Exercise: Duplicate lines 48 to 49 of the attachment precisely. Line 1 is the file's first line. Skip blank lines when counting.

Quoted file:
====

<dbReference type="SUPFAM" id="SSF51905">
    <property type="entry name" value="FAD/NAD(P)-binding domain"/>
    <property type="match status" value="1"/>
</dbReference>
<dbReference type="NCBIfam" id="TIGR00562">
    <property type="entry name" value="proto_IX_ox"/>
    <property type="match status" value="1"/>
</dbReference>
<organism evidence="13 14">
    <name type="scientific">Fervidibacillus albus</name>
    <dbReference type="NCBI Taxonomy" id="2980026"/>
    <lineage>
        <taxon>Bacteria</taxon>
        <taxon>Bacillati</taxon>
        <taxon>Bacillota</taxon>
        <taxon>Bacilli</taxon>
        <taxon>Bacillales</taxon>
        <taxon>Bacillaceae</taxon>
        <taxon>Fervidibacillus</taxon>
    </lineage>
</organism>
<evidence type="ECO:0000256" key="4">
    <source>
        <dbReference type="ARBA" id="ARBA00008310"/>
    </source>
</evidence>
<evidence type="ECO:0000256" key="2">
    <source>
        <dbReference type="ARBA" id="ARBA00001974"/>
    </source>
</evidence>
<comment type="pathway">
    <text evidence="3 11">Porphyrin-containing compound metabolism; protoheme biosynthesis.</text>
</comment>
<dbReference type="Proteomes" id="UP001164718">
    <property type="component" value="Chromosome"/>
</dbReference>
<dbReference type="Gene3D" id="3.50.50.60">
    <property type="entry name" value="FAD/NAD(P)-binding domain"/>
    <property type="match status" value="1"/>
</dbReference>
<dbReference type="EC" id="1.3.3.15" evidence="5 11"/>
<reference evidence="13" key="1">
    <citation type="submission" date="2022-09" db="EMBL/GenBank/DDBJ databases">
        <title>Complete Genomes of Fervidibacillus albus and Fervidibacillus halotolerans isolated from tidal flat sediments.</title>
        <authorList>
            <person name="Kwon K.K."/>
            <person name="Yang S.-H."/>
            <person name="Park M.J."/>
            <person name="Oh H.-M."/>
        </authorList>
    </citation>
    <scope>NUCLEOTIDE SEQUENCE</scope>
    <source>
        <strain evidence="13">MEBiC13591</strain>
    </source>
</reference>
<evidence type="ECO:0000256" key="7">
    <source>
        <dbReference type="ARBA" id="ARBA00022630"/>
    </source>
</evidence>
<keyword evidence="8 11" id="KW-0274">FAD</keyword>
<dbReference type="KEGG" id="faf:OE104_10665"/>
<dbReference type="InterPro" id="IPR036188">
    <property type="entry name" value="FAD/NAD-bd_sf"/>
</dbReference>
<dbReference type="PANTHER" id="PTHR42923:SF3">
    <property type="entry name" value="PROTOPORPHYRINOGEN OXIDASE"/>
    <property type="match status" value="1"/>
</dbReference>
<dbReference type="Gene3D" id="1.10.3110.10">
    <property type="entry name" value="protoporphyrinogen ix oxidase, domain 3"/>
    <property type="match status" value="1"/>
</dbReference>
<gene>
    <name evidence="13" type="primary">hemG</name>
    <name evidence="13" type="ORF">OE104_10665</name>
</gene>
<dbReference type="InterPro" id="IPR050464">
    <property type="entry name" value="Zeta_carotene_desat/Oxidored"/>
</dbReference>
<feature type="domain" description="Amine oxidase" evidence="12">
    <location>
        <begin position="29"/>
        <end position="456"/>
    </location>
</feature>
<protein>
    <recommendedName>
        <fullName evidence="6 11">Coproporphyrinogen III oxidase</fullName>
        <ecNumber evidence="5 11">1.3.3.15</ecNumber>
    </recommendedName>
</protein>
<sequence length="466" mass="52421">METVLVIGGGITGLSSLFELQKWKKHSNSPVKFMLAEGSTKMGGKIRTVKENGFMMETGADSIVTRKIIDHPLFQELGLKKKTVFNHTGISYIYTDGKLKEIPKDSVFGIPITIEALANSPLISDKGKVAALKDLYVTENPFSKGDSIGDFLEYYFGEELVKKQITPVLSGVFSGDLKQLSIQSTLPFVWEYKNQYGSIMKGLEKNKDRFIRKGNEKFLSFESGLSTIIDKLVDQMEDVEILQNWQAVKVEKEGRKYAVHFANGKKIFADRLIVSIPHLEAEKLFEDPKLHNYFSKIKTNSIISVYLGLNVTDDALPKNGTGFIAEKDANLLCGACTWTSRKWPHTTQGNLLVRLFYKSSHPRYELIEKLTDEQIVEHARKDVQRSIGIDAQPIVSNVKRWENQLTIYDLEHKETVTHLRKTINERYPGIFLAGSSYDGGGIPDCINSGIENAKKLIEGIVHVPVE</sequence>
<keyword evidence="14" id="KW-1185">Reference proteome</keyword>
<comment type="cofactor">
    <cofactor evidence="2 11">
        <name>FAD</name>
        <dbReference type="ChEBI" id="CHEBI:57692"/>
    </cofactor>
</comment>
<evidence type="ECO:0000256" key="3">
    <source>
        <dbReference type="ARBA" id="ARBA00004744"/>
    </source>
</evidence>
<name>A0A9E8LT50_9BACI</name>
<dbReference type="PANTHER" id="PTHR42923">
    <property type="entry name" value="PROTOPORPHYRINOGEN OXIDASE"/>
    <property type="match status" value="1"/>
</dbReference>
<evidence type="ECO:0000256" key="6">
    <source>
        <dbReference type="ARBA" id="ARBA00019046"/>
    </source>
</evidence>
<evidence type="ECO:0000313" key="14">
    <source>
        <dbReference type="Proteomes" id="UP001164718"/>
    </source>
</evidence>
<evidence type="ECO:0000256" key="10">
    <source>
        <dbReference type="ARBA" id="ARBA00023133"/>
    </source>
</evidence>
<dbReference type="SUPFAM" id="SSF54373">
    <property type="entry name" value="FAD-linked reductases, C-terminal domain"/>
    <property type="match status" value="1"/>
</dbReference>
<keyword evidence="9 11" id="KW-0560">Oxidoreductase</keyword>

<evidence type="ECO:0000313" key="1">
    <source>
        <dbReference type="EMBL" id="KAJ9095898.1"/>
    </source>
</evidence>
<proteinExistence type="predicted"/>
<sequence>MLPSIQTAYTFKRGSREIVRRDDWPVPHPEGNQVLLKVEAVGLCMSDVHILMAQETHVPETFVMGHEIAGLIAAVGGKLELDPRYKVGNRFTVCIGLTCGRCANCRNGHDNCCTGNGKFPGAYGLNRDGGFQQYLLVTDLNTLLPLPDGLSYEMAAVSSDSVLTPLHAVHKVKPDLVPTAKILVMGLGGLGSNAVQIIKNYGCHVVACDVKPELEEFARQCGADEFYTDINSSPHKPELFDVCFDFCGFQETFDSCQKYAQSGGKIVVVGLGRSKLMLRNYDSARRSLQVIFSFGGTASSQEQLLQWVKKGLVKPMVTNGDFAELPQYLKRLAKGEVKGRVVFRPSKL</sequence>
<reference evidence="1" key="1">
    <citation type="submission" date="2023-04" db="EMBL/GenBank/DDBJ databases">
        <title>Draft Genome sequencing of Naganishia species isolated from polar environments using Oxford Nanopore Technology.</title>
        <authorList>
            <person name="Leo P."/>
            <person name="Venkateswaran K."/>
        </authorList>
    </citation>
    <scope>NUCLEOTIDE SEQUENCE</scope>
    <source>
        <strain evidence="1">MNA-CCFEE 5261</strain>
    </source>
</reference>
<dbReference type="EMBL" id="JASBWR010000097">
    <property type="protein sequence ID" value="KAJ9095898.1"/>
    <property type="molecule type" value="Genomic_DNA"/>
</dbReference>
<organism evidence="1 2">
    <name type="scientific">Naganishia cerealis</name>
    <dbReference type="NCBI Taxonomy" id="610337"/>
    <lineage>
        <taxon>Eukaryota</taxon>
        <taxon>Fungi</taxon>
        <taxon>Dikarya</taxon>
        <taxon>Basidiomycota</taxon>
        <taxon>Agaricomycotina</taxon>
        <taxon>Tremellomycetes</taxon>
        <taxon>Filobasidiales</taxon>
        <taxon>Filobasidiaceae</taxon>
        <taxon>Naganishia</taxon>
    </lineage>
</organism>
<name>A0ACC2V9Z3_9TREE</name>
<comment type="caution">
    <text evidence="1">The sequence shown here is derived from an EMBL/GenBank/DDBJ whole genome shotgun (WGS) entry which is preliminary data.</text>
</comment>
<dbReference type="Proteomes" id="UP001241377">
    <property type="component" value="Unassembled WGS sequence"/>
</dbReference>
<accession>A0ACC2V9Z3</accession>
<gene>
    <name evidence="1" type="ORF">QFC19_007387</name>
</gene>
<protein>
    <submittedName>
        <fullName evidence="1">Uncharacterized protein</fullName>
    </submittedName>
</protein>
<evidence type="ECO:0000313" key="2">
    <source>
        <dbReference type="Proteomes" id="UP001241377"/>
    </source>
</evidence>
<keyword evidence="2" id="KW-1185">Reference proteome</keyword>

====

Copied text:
            <person name="Yang S.-H."/>
            <person name="Park M.J."/>